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Family and Children's
Resource Program

Vol. 25, No. 2
April 2020

Outcomes Depend on Our Efforts to Recruit and Retain Resource Families

When we have enough skilled, high-quality foster and adoptive parents and kin caregivers, it is easier to place children in their communities and school districts. More siblings can stay together. Careful matching with caregivers is easier. Children awaiting adoption don't have to wait as long for forever families.

Bottom line? Permanence outcomes depend a great deal on the diligent recruitment and retention (DRR) of resource families. Understanding this, the federal government developed a wealth of DRR resources through the National Resource Center for Diligent Recruitment. North Carolina, too, has focused on DRR, supporting agencies through webinars, issues of Practice Notes and Fostering Perspectives, the guide Treat Them Like Gold, and a document entitled, "Key Drivers for Improving Diligent Recruitment and Retention Outcomes."

Below you will find information about a DRR resource agencies and practitioners should know about. Although the national campaign CHAMPS (Children Need Amazing Parents) explicitly focuses on foster parents, the policies and winning approaches outlined in this roadmap are applicable to DRR of adoptive and kinship families as well. Visit to learn more about CHAMPS.

A Roadmap to Achieving Success in Foster Parent Recruitment and Retention

Reprinted from

Past approaches to recruitment often have focused too narrowly on recruiting "enough" families and have overlooked the underlying problems that cause many families to give up or walk away from foster parenting. We can do better. Solutions exist.

Winning Approaches
Implement data-driven recruitment and retention practices Winning policy approaches include maintaining a foster parent census to closely track the availability of foster families to meet the needs of children and teens in their community; making the first placement the best placement by using targeted recruitment and pre-match strategies; and gathering and using feedback from foster families to continually improve practice by conducting surveys, focus groups, and exit interviews with foster families to understand their experiences, what they need to succeed, and their reasons for quitting.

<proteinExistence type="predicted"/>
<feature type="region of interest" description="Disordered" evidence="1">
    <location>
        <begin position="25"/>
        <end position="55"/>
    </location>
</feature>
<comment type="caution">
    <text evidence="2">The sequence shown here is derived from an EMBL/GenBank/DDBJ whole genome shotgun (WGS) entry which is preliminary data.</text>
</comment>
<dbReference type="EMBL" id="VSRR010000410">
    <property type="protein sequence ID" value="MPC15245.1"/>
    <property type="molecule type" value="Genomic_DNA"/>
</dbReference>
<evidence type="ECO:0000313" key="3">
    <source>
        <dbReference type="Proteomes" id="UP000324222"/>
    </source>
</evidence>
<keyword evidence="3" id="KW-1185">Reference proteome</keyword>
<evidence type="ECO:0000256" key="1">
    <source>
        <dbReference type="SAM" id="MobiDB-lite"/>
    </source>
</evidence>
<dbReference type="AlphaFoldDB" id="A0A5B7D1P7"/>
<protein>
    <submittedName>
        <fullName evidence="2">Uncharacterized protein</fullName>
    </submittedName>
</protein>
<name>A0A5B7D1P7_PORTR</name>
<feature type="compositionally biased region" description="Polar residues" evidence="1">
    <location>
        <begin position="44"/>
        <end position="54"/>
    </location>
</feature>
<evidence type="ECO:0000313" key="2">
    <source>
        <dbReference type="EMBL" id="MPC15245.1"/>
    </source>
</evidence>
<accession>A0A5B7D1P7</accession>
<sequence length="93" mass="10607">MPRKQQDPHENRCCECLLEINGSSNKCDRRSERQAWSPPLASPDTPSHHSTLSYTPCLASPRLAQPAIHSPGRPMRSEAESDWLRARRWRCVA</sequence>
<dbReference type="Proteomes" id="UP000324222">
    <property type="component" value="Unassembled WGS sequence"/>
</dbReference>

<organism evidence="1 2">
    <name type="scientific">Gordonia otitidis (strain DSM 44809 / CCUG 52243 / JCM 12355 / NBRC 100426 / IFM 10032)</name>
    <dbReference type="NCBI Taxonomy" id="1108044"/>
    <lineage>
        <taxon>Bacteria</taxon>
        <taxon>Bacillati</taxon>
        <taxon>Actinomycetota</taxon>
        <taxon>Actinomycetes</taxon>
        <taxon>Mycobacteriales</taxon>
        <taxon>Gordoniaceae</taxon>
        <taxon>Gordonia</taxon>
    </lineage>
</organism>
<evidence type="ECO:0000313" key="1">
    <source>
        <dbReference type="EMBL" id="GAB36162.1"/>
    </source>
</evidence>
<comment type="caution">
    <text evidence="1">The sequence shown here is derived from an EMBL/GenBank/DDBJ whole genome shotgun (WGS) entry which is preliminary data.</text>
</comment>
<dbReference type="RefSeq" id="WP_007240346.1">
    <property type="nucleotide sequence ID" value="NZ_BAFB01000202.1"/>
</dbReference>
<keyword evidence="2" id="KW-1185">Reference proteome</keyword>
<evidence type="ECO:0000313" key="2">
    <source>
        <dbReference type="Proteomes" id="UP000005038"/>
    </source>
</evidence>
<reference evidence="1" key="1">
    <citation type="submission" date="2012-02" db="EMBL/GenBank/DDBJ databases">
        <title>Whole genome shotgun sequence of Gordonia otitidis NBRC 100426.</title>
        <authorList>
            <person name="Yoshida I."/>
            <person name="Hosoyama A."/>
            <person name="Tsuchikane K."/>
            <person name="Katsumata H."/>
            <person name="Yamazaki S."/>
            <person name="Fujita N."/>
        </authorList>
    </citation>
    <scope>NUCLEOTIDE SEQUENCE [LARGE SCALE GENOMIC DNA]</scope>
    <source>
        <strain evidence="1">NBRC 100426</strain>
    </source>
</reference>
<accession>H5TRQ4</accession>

Provide foster parents with timely access to trusted, dedicated staff
and to peer support
Winning policy approaches include investing in crisis mobile response services to help stabilize placements when high needs or emergencies occur; hiring experienced foster parents to serve as dedicated peer support workers to train and coach foster families in caring for children with greater needs; and supporting kinship navigator services to support relative caregivers.
Engage foster parents in decision-making Winning policy approaches include establishing foster parent advisory boards; improving notification of foster parents about court proceedings; and training caseworkers on information sharing with foster parents about the child's health and education needs.
Support relationships between birth
and foster families
Winning policy approaches include recruitment plans that target prospective foster families who have an interest in coaching and mentoring birth families; shared parenting policies that include comfort calls and icebreakers; and caseworker training on family engagement practices such as team decision making.
Prioritize placements with family members Winning policy approaches include kinship firewalls that put in place a special approval process needed for non-kin placements; removing licensing barriers for kin who can provide a safe and stable placement; and requiring family-finding at first contact.
Ensure timely access to physical and mental health services Winning policy approaches include ensuring children have access to medical homes and trauma-informed care; providing state-of-the-art training to help foster parents and workers understand and manage children's physical and behavioral health needs; authorizing foster parents to consent to routine medical care; and facilitating sharing of health information through electronic information exchange.